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Changes afoot as big data and competition collide

January 2017

There is no doubt about it; the questions regarding the potential for the use of data to have a harmful impact on the competitive landscape are not going away. The issue has once again made mainstream headlines following Microsoft's acquisition of LinkedIn for $26.2 billion. Many privacy campaigners thought this would be the case they had been hoping for, when a competition regulator finally took action to prohibit or sanitise a transaction due to concerns about the future use of 'big data'. However, the Commission followed the lead of competition law regulators around the world, clearing the deal notwithstanding the concerns over the 'data market power' Microsoft would acquire.


This issue has been simmering since 2008, when Google's acquisition of Doubleclick prompted concerns about the ability of the entity to leverage its complementary strengths in search and ad-serving technology to more comprehensively track customers' online behaviour. It was revivified in 2014 during Facebook's acquisition of WhatsApp, when the European Commission (Commission) was urged to prohibit the transaction on the basis that it would lead to the denigration of WhatsApp's privacy policies (concerns which may have been justified, based on recent events). Nevertheless, the Commission found that, regardless of any privacy issues, neither transaction was sufficiently likely to harm competition. As a result, both deals were cleared.

In addition to these transactions, which sparked but failed to ignite the debate, privacy advocates across Europe have been diligently searching for more kindling. In 2014, the former European Data Protection Supervisor, Peter Hustinx, wrote an opinion on "Privacy and competitiveness in the age of big data", arguing for closer dialogue between regulators and a "holistic approach" to the enforcement of competition law and data protection. Mr Hustinx' successor, Giovanni Buttarelli, has picked up the torch and is gathering increasing support from European regulators. The French, German and UK competition authorities have already carried out enquiries into the issue, and the German Federal Cartel Office has even taken the potentially incendiary step of launching an investigation into Facebook alleging that its privacy practices have managed to fall foul of competition laws (see our previous article for further analysis).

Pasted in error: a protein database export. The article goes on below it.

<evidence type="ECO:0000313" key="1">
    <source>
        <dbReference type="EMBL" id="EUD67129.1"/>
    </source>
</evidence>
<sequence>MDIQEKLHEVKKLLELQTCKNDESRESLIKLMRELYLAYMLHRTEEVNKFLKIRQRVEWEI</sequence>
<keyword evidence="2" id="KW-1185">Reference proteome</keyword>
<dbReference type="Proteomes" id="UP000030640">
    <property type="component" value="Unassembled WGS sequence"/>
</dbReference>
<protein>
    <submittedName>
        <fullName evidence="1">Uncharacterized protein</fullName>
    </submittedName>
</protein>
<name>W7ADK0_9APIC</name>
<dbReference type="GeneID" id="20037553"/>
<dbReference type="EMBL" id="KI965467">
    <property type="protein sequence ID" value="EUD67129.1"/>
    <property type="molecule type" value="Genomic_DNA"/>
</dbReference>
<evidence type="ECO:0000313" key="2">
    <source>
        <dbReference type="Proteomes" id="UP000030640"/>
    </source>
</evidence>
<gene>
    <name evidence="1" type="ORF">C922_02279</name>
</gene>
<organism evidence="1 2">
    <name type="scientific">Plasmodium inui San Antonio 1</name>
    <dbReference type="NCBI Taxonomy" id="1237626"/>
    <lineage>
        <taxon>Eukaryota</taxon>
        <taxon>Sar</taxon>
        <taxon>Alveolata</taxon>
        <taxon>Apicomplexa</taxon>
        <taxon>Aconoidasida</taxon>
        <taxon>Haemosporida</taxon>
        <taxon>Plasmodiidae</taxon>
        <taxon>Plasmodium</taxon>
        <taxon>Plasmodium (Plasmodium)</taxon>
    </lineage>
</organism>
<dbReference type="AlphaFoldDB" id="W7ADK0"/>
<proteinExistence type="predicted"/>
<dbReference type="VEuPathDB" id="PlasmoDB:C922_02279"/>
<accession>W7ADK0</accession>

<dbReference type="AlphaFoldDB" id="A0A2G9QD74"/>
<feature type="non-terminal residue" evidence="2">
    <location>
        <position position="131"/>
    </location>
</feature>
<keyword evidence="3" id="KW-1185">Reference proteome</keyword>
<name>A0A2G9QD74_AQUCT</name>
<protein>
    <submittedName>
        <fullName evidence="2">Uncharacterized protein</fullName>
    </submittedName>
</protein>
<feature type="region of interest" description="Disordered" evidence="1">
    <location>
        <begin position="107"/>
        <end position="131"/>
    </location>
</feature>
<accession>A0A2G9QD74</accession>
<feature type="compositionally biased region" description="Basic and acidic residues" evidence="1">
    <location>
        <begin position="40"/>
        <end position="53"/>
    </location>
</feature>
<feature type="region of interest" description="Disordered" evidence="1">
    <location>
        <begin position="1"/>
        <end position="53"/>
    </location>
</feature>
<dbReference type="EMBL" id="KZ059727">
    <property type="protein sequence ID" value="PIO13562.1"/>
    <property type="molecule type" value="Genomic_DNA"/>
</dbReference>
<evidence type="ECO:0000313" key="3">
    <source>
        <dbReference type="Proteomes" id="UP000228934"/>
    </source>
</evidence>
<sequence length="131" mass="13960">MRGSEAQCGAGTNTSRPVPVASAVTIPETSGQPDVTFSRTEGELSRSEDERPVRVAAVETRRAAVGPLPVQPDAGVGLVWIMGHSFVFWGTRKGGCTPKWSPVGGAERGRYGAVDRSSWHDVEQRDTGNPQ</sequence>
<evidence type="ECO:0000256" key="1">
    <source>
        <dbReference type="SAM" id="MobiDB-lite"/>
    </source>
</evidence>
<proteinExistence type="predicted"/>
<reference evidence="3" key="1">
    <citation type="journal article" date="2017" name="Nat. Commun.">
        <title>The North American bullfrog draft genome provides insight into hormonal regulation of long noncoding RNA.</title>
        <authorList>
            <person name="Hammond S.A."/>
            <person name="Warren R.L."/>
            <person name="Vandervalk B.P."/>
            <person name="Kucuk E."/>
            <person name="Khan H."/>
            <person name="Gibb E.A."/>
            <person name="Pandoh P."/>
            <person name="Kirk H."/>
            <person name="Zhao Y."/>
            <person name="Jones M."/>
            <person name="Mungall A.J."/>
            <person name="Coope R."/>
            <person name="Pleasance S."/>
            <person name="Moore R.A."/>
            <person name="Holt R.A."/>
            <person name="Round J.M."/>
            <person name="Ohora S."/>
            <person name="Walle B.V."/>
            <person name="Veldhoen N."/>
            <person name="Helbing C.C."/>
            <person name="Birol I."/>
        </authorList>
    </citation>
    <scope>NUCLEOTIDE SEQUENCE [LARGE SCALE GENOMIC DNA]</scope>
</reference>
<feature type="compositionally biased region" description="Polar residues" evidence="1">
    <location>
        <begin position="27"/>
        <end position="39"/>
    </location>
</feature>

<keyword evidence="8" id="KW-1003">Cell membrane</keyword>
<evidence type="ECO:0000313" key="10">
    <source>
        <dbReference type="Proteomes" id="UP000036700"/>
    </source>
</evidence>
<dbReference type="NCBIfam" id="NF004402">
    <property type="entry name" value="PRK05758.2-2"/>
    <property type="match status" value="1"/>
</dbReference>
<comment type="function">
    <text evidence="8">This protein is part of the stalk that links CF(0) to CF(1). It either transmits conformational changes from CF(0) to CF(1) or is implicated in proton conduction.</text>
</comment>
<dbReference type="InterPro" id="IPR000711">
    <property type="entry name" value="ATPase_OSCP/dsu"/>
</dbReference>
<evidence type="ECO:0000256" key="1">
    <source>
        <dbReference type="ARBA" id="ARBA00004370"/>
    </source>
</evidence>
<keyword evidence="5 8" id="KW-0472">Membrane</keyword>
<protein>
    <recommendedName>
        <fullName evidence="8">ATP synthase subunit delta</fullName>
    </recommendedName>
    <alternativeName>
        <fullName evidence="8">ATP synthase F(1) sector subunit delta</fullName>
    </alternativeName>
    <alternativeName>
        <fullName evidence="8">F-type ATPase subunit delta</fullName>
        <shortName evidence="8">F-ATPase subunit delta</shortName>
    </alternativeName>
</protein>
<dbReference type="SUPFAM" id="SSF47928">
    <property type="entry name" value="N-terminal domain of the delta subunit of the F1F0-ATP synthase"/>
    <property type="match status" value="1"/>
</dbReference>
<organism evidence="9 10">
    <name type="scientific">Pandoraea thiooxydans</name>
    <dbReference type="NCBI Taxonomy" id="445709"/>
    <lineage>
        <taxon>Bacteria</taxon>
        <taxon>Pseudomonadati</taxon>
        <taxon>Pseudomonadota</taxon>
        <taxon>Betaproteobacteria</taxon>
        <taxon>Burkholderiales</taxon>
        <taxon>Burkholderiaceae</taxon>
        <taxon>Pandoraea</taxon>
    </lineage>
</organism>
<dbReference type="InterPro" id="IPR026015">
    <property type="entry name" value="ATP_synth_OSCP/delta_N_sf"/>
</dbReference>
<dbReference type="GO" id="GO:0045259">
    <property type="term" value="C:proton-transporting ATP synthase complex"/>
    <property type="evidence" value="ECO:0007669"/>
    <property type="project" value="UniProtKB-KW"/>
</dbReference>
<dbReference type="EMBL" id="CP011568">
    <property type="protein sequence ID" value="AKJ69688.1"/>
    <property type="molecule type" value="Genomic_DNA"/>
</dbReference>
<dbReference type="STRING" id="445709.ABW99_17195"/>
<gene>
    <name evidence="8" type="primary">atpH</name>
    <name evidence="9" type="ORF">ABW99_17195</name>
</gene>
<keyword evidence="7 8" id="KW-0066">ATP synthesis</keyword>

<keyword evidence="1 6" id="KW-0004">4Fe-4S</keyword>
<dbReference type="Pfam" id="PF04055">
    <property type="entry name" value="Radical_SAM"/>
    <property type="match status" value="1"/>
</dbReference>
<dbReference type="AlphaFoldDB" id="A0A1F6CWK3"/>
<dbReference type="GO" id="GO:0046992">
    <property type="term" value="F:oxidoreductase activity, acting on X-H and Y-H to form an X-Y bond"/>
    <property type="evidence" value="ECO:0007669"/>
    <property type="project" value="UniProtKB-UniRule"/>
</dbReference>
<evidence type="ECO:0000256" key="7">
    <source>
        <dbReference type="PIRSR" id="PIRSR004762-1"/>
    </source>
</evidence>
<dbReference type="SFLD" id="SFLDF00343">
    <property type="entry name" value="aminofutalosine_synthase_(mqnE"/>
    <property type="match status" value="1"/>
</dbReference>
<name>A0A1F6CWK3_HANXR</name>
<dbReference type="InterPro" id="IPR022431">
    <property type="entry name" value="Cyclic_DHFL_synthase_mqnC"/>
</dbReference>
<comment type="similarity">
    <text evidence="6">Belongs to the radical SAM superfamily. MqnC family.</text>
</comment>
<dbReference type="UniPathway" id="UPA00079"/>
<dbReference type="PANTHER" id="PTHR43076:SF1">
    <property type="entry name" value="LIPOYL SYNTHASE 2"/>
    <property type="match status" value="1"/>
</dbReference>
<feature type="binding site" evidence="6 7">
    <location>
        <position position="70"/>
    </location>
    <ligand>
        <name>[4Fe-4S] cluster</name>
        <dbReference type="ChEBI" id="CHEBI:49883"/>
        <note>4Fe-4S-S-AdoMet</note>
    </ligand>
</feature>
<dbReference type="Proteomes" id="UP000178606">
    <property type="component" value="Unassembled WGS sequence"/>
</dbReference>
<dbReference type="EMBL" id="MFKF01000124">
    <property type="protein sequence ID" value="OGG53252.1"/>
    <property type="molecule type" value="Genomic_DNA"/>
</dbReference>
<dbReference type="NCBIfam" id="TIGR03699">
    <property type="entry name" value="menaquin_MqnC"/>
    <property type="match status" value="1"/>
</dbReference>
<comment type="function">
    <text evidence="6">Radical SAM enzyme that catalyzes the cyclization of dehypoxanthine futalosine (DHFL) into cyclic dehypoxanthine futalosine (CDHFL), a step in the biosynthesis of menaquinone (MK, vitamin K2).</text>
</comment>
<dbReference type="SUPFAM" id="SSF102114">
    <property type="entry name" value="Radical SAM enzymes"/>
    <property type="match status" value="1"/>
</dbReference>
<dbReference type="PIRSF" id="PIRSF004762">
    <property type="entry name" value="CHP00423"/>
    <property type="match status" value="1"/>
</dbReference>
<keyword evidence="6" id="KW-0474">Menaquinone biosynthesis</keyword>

Data as an input

The Microsoft/LinkedIn deal was somewhat different, however, and the concerns being put forward certainly had more of an 'antitrust' flavour than the previous transactions. The primary argument that was aired was that Microsoft might deprive its rivals of the trove of highly valuable information which LinkedIn possesses, without which existing rivals would be unable to offer effective competition, and potential market entrants would face insurmountable barriers (input foreclosure).

It was certainly credible that these arguments would gain more traction with the Commission than those raised in the Google and Facebook acquisitions. The Commission states in its Non-Horizontal Merger Guidelines (Guidelines) that input foreclosure may be anti-competitive and provide grounds to prohibit a merger. As such, there were genuine competition arguments for the Commission to get its teeth into.

However, the arguments based on input foreclosure were always going to prove problematic for a number of reasons. What was required was for Microsoft/LinkedIn to hold a dominant position on the relevant market for the provision of the data in question. Establishing dominance requires a "market definition" exercise, a fundamental tool in competition analysis which relies, in large part, on assessing the potential for one "product" to be substitutable for another.